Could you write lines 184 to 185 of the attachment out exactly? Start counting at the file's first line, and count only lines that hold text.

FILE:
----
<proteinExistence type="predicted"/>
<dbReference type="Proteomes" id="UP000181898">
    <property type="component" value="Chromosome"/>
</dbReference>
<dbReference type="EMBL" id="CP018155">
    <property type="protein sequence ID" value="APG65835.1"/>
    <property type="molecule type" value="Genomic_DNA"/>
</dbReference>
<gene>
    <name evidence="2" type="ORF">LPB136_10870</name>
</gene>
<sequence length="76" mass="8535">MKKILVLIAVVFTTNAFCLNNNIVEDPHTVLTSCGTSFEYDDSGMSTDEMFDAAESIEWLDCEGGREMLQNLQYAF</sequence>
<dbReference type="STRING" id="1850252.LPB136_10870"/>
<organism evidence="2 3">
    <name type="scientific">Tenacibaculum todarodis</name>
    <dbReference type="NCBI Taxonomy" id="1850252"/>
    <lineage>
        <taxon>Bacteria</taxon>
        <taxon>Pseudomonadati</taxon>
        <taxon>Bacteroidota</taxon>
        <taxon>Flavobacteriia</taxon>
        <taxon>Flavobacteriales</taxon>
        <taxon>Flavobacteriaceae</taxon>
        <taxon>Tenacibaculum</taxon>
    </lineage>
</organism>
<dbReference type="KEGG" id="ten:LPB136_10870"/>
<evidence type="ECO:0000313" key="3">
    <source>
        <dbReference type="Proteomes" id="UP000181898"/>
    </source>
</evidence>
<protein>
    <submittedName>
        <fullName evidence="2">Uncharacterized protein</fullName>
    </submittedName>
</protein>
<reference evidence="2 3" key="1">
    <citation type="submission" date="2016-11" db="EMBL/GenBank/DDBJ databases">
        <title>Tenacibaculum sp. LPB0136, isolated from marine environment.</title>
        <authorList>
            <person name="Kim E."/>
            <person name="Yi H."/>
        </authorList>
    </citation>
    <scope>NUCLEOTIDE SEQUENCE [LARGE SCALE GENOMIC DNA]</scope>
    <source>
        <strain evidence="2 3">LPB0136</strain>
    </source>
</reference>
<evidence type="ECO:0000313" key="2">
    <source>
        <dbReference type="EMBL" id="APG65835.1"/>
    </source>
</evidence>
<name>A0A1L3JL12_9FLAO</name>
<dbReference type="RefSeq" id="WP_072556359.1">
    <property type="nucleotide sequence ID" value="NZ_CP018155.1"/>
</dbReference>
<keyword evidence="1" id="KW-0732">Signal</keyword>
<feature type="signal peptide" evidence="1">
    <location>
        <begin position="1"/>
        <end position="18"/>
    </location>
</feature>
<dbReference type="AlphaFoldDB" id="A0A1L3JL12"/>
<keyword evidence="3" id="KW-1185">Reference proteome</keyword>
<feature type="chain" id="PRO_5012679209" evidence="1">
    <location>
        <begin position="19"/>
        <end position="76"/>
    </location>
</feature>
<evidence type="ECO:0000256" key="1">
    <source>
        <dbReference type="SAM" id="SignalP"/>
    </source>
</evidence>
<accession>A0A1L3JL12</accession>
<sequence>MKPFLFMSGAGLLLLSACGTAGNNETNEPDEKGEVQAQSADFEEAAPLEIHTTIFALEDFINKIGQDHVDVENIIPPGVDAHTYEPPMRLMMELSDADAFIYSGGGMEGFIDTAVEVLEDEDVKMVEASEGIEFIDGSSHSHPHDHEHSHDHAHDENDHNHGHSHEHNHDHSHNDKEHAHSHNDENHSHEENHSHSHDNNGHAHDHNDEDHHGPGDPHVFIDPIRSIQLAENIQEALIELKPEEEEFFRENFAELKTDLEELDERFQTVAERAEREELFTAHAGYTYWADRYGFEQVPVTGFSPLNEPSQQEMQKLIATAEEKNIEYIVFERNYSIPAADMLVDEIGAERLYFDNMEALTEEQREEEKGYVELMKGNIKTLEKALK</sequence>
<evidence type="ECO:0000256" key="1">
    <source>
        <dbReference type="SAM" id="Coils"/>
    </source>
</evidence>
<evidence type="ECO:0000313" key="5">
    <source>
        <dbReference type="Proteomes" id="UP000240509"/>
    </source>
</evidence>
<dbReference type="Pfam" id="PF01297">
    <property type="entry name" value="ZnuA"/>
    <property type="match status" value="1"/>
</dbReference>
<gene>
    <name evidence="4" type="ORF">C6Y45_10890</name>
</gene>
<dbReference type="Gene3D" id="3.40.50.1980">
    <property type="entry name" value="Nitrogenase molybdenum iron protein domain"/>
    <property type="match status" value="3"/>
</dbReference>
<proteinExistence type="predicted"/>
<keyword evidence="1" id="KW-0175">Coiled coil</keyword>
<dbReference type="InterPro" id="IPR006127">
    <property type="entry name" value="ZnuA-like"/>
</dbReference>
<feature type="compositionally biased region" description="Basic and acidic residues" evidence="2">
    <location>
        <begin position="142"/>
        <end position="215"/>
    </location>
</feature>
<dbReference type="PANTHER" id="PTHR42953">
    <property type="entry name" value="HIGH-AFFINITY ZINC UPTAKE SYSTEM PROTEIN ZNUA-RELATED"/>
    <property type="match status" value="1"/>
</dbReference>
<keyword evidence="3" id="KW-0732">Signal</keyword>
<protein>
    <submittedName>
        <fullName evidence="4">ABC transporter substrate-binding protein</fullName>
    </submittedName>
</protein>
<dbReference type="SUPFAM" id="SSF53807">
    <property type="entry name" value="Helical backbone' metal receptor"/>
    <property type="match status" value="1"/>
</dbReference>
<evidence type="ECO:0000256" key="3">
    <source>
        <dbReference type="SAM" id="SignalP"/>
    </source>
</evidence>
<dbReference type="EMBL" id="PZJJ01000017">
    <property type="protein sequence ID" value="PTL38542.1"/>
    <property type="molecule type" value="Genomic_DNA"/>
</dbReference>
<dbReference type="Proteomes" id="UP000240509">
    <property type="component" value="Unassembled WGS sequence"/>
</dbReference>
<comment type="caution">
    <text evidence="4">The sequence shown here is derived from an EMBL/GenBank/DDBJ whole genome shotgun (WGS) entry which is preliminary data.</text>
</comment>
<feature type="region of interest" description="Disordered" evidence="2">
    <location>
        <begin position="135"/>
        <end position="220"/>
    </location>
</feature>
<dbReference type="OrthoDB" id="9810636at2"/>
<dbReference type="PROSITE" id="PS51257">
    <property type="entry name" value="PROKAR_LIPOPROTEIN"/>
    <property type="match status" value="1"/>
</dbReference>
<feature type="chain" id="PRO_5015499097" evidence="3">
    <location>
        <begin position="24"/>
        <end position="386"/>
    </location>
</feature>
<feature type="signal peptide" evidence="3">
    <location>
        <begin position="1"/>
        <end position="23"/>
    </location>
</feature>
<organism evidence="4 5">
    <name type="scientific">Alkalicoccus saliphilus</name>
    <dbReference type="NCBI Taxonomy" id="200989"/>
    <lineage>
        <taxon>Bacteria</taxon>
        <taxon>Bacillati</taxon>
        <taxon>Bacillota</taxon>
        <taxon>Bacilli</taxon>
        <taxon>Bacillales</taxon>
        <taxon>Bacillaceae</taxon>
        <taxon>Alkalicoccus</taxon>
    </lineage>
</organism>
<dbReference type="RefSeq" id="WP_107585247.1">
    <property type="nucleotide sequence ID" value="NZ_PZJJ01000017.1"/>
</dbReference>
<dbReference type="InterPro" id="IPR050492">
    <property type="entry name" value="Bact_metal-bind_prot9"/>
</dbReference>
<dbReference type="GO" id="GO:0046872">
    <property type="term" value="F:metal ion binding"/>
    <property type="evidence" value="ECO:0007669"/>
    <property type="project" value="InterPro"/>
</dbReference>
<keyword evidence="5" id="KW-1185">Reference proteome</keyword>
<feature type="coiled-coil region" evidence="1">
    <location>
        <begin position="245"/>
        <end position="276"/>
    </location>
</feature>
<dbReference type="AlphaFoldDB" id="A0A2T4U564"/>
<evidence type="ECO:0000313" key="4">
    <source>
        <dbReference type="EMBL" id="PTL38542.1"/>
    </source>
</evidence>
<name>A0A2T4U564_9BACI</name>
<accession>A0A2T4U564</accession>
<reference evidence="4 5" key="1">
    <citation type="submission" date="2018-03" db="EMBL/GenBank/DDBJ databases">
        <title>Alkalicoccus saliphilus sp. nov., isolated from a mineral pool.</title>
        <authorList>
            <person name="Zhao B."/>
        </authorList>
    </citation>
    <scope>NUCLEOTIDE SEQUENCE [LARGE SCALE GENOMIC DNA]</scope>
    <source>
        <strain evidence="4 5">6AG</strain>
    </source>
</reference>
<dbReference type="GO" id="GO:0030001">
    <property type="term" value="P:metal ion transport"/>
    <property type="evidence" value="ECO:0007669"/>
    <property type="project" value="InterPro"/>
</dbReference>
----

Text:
</dbReference>
<dbReference type="GO" id="GO:0046872">